The State Liquor Authority has initiated proceedings that could strip Madison Square Garden of its liquor license, reports The NY Post.
According to the NY Times, the news comes after head of the company James Dolan made headlines for reportedly using facial recognition technology to identify and ban attorneys working for firms that are suing him or the Garden.
This caused the State Liquor Authority to assign Mr. Stravalle, a NYS Liquor Authority investigator and retired police captain, to investigate whether the ban broke New York State’s beverage laws which require establishments to admit the general public, says the NY Times.
Four violations were reportedly received via certified mail last month on February 21, demanding Dolan’s properties provided a formal plea by this past Wednesday, March 15.
Dolan instead filed a petition in Manhattan Supreme Court asking a judge to put an end to the SLA violations, which he believed was “an abuse of power,” says the Post.
“This gangster-like governmental organization has finally run up against an entity that won’t cower in the face of their outrageous abuses. While others that have been subject to this harassment may have been forced into submission or silence, we are taking a stand on behalf of our fans and the many small businesses who have long been subject to the SLA’s corruption,” Dolan told the Post.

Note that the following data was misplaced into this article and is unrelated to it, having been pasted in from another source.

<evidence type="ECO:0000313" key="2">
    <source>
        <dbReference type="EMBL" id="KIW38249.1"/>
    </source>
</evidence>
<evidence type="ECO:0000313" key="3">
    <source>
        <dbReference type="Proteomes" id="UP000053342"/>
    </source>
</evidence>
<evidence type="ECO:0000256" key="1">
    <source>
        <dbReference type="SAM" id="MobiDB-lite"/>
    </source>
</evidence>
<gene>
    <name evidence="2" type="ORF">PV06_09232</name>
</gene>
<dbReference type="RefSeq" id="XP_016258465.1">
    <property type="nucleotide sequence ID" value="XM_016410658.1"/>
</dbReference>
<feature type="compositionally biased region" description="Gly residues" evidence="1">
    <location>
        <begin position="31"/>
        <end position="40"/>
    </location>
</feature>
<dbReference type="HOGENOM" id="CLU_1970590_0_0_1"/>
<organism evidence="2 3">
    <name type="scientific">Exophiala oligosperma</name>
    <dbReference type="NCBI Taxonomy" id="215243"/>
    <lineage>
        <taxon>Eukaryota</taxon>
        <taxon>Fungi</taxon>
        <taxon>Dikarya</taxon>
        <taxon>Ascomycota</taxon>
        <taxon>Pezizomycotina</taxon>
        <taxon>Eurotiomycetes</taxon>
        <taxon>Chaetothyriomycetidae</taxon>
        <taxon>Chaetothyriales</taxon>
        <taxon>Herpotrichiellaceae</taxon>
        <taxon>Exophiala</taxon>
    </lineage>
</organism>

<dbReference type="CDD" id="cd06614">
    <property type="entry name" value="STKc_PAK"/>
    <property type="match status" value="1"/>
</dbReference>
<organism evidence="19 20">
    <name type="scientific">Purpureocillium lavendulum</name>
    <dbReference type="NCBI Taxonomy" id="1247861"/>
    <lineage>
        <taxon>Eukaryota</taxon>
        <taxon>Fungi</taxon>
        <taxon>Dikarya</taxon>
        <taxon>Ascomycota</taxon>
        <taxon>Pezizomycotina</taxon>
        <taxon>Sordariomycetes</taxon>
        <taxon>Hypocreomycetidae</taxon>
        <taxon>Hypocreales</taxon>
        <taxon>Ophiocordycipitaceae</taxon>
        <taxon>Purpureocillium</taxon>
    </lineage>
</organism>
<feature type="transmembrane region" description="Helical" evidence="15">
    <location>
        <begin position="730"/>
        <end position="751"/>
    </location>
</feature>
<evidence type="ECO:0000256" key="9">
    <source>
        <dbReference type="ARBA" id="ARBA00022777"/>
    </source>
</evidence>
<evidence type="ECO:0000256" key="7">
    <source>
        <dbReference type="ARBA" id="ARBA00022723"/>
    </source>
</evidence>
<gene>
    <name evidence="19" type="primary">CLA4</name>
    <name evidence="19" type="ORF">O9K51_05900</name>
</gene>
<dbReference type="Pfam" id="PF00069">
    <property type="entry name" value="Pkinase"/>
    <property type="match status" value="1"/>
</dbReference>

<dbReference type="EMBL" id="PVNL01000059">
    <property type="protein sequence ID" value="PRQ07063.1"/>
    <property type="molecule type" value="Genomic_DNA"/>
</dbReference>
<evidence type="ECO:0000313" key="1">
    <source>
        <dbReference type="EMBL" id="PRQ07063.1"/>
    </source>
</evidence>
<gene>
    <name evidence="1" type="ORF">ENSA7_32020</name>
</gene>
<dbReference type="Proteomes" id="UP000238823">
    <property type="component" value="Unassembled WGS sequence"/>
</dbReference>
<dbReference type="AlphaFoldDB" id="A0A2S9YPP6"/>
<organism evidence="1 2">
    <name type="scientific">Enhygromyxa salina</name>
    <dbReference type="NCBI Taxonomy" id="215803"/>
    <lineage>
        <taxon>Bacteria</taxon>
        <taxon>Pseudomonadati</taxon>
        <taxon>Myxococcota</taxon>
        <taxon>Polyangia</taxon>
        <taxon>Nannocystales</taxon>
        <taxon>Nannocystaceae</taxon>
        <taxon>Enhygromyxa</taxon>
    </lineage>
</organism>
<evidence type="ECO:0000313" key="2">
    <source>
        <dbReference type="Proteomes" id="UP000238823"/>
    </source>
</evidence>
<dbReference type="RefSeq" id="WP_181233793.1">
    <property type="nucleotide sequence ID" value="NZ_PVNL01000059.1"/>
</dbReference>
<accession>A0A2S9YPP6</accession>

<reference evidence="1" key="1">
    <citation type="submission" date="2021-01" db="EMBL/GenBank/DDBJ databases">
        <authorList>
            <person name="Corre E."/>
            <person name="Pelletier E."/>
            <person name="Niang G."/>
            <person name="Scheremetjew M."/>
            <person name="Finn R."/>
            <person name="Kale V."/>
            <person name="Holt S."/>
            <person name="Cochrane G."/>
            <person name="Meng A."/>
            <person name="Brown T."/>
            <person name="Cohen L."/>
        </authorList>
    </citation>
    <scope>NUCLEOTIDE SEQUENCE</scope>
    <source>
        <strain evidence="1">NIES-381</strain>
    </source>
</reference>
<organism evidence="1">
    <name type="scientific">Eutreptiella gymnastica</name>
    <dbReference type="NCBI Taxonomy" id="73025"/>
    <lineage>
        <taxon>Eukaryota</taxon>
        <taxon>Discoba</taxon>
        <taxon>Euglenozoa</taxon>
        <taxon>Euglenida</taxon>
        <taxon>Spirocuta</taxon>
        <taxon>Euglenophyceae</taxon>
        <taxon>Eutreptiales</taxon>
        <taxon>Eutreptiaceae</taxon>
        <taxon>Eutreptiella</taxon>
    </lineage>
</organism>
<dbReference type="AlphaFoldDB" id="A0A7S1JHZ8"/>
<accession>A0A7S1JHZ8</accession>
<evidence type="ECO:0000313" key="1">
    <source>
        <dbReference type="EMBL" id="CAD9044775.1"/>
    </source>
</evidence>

Dolan went on to state to the Post that the SLA’s “improper actions” are not only an assault on MSG but also all of its fans who will be “deprived of the full MSG experience.”
And he’s apparently not wrong.
Fans told the Post they’d think twice about heading to a dry Garden.
The SLA is trying to decided whether or not Dolan’s use of facial recognition at MSG violates state rules, nothing that banning certain people from the venue considers it no longer open to the public. They’re arguing that having a liquor license requires the venue to be open to the public at large, says the Post.
Dolan, on the other hand, finds this to be “irrational.”
“Many bars and nightclubs regularly exclude patrons who do not meet certain dress codes, display a certain ‘vibe’ or ‘energy,’ act in a certain manner, arrive in a large group of a certain gender, or even have certain skin colors,” Dolan argued.
Moreover, MSG isn’t the only iconic NYC venue at risk. Dolan also owns Radio City Music Hall and the Beacon Theater. Meaning, if the SLA is successful, Rangers and Knicks games, the Radio City Christmas Spectacular, concerts, and shows will now have to be enjoyed sans cocktail.
The next step is for the charges to go to a hearing where the authority’s board can determine the proper disciplinary actions. Possible outcomes include fines, cancellation, suspension, or revocation of liquor licenses, says the NY Times.